• Koch Pipeline Co. plans to install a 24-mile, 200,000-b/d pipeline in San Patricio County, Tex. Koch operates 540 miles of crude oil transportation lines in Texas. The 16-in. line is expected to begin service in the second quarter. (5/21)
  • Shell is selling a 100% interest in 106,000 net acres in Dimmit, LaSalle, and Webb Counties, Tex.  The transaction is part of Shell’s restructuring of its North Americas shale oil and gas plays portfolio to focus on acreage positions that can reach the scale required by the company. Shell previously divested its acreage position in the Mississippi Lime in Kansas, its Utica shale interest in Ohio, and a portion of its acreage in the Sandwash Niobrara basins in Colorado. (5/22)
  • BP faces billions of dollars in additional payments after failing again to convince an appeals court that the company is being forced to pay claims that aren’t directly related to the 2010 Gulf of Mexico oil spill. The company is appealing to the U.S. Supreme Court. (5/20)
  • The European Commission has identified the ongoing shale gas boom in the US as one of the primary reasons for profit margin losses in the EU refining industry in recent years. (5/22)
  • Ukrainian presidential candidate Oleh Liahsko said shale gas could help bring a layer of political and economic independence to a new Ukrainian government. Liahsko, founder of the minority Radical Party, said the Ukrainian government needs to break the Russian grip on the energy sector for the sake of independence. (5/20)
  • British shale gas developer Cuadrilla Resources announced its intention to submit a plan for exploration work to the county council in Lancashire. The company said it would submit its planning application for a hydraulic fracturing campaign for four exploration wells to the Lancashire County Council before the end of May. In March, the company said it believes there are 200 trillion cubic feet of shale natural gas in the Bowland basin in Lancashire. (5/20)
  • Russia’s Gazprom said all contracts for the construction of the South Stream gas pipeline’s offshore section have been signed. Gazprom touts South Stream — which would stretch about 575 miles long offshore and more than 900 miles through the territory of southern European countries — as an option to ensure European gas supplies are stable. (5/20)
  • US rigs targeting natural gas slipped from a one-month high with drillers limited by a shortage of pipeline capacity to move supplies to market. The count dropped by one to 325 this week, down by 29 in the past year even as prices gained, underscoring the record volume from existing rigs. The boom has companies jockeying for transportation capacity as output in the Marcellus alone is set to rise by 25 percent in June from a year earlier. (5/24)
  • US consumer energy bills during the last two quarters were more than 4 percent higher year-on-year because of a harsh winter. (5/22)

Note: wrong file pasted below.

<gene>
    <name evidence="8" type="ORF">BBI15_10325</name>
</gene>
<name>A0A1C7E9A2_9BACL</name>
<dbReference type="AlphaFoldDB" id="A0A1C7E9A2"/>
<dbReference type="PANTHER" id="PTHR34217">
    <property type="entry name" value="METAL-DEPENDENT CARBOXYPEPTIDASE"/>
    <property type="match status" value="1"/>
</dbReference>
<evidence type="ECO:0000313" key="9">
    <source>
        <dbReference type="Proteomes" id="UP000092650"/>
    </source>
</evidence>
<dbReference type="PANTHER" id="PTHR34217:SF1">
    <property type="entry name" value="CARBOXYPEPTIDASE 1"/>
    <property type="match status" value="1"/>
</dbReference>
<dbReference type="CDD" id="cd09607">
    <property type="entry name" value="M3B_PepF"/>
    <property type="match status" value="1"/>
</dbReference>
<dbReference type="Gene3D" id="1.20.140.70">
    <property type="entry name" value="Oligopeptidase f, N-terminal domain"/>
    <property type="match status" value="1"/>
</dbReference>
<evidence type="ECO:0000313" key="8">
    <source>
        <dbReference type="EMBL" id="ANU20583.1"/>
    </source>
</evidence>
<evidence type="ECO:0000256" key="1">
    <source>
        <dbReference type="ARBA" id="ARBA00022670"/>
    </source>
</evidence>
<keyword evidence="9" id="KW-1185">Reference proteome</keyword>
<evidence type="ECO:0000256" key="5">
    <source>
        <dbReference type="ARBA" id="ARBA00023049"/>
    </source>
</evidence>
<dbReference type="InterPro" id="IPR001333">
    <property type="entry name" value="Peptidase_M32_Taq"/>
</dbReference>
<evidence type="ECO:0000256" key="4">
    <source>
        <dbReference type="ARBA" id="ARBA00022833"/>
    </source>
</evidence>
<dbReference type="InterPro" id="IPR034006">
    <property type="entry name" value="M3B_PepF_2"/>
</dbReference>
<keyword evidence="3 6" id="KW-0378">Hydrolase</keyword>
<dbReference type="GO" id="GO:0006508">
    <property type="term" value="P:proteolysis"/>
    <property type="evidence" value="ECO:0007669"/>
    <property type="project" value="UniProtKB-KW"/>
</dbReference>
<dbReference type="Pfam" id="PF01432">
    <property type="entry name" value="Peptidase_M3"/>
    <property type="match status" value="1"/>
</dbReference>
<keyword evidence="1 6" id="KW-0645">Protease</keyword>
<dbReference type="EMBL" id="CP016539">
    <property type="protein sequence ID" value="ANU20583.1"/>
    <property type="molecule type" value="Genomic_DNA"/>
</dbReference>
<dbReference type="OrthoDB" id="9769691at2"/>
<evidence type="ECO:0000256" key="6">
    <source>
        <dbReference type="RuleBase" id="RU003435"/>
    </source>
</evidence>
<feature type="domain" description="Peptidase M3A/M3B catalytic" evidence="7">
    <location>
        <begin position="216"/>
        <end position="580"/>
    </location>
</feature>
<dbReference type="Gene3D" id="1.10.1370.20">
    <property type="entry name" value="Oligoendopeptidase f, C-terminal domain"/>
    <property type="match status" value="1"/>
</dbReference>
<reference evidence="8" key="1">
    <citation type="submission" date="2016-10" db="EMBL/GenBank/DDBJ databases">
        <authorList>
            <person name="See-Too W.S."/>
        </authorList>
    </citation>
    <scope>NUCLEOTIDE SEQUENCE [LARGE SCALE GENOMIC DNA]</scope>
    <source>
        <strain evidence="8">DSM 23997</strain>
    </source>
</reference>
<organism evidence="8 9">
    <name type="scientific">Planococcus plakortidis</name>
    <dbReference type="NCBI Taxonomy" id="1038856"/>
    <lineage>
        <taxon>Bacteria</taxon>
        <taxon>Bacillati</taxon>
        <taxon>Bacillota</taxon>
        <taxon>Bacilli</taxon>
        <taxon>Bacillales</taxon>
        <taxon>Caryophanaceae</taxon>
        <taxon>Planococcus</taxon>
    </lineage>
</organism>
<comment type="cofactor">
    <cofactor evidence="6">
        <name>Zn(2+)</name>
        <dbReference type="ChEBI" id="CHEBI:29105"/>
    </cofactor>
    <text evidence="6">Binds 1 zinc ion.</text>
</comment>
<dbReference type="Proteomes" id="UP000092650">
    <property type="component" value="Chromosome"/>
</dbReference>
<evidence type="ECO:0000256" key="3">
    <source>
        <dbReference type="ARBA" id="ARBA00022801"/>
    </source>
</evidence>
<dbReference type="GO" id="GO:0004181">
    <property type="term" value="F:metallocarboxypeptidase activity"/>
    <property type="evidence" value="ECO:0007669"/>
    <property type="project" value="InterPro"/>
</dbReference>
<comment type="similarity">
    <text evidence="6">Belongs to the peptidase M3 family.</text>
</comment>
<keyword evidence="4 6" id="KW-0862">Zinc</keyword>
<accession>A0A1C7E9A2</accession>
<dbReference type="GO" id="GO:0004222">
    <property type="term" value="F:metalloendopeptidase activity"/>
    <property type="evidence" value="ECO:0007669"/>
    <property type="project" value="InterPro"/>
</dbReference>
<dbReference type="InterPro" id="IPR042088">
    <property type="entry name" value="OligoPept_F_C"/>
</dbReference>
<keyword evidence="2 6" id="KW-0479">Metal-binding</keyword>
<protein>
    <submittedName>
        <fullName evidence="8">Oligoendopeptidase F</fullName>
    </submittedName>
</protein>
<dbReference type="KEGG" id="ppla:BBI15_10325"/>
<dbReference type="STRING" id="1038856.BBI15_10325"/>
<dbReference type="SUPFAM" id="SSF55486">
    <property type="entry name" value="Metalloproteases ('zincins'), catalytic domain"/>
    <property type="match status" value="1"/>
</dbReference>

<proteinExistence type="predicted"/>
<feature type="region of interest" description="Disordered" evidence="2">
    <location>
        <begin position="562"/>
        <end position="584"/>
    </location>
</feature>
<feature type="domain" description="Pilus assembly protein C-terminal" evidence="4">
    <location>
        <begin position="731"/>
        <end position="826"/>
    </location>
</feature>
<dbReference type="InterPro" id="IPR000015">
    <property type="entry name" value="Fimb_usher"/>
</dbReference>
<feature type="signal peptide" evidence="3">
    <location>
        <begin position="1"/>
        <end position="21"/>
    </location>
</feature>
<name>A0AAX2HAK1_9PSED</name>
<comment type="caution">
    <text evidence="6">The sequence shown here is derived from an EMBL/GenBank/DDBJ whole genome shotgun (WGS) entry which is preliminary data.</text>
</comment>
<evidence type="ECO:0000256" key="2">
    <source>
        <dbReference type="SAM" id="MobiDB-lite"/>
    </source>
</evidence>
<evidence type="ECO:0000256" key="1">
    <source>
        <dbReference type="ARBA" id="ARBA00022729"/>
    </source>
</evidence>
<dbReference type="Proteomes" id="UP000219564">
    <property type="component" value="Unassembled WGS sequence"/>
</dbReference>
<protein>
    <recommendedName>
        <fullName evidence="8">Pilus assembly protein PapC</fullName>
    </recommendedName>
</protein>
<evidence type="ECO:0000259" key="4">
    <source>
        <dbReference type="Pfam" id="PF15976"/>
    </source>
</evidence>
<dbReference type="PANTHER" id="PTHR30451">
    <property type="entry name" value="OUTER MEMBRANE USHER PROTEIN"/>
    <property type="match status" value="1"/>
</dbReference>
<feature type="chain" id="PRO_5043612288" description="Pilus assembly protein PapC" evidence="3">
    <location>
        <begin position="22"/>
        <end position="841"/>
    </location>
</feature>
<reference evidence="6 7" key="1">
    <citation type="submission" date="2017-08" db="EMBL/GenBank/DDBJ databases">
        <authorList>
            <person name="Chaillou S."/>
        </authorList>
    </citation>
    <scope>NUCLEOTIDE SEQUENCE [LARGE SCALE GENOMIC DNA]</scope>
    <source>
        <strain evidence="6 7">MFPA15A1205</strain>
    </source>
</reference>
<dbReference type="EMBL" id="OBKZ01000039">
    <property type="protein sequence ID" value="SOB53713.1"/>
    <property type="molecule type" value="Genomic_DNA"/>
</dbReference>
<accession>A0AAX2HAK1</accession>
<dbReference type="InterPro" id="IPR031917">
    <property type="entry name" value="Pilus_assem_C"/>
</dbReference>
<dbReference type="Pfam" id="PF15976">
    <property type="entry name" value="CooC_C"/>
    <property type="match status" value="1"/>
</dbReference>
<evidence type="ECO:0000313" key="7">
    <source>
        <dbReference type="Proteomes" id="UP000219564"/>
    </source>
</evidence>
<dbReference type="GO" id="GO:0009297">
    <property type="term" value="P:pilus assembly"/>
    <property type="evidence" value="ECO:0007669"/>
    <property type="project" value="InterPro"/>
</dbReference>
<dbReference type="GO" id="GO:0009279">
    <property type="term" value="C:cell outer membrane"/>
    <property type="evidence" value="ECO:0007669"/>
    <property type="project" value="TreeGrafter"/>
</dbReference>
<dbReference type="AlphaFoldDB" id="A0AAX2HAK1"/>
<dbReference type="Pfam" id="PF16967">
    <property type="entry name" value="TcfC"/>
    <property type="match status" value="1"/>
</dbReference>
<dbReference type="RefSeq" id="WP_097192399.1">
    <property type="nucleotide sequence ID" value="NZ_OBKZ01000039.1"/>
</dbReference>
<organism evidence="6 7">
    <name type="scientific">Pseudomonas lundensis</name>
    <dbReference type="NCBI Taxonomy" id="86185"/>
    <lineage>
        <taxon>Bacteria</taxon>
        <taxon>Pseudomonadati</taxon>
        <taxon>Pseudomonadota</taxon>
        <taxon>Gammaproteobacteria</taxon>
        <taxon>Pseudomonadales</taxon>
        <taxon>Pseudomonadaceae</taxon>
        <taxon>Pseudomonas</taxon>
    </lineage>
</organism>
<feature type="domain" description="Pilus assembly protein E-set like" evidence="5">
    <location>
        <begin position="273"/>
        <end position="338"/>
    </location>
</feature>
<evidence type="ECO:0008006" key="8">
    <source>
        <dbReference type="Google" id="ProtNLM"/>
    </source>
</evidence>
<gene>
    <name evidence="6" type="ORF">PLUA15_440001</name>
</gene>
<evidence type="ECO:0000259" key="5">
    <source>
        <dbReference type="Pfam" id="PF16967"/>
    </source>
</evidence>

• The US’s petrodollar hegemony is being chipped away at, whether by foreign policy faux pas, crossed red-lines, or economic fragility. On Day 1 of Vladimir Putin’s trip to China, VTB – among Russia’s largest banks – signed a deal with Bank of China to pay each other in domestic currencies, bypassing the need for US Dollars. (5/21)
  • In the Middle East, there is a growing scarcity of water.  Years of war, careless water supply management, unchecked population growth, ill-advised agricultural policies, and subsidies that encourage consumption have turned a basically arid part of the world into a voracious consumer of water. The trajectory is not sustainable. (5/21)
  • At the most dire moment of the Fukushima nuclear crisis three years ago, hundreds of panicked employees abandoned the damaged plant despite being ordered to remain on hand for last-ditch efforts to regain control of its runaway reactors, according to a previously undisclosed record of the accident that was reported Tuesday by a major Japanese newspaper. (5/21)
  • On May 16th radiation at five monitoring points in waters adjacent to the crippled Fukushima No. 1 power station spiked to all-time highs according to the semi-nationalized TEPCO. The measurements follow similar highs detected in groundwater at the plant. (5/20)
  • In Japan, a court ruled Wednesday that Kansai Electric Power Co. can’t restart two of its reactors due to safety concerns, dealing a setback to Prime Minister Abe’s efforts to jump-start idled nuclear power plants. The judge Hideaki cited uncertainty surrounding the plant’s ability to withstand earthquakes. (5/22)
  • A US federal appeals court dealt a blow to electricity-conservation efforts when it struck down a rule allowing big energy consumers to reap special payments in exchange for cutting their power use. The D.C. Circuit Court of Appeals nullified a 2011 order by the Federal Energy Regulatory Commission that promoted paying businesses to reduce electricity consumption during heavy times of demand. (5/24)
  • Bourbon lovers, you’d better stock up. A day of reckoning is quickly approaching, warns Buffalo Trace, one of the oldest distilleries in the country. A whiskey shortage—or Peak Whiskey—may soon be upon us. (5/21)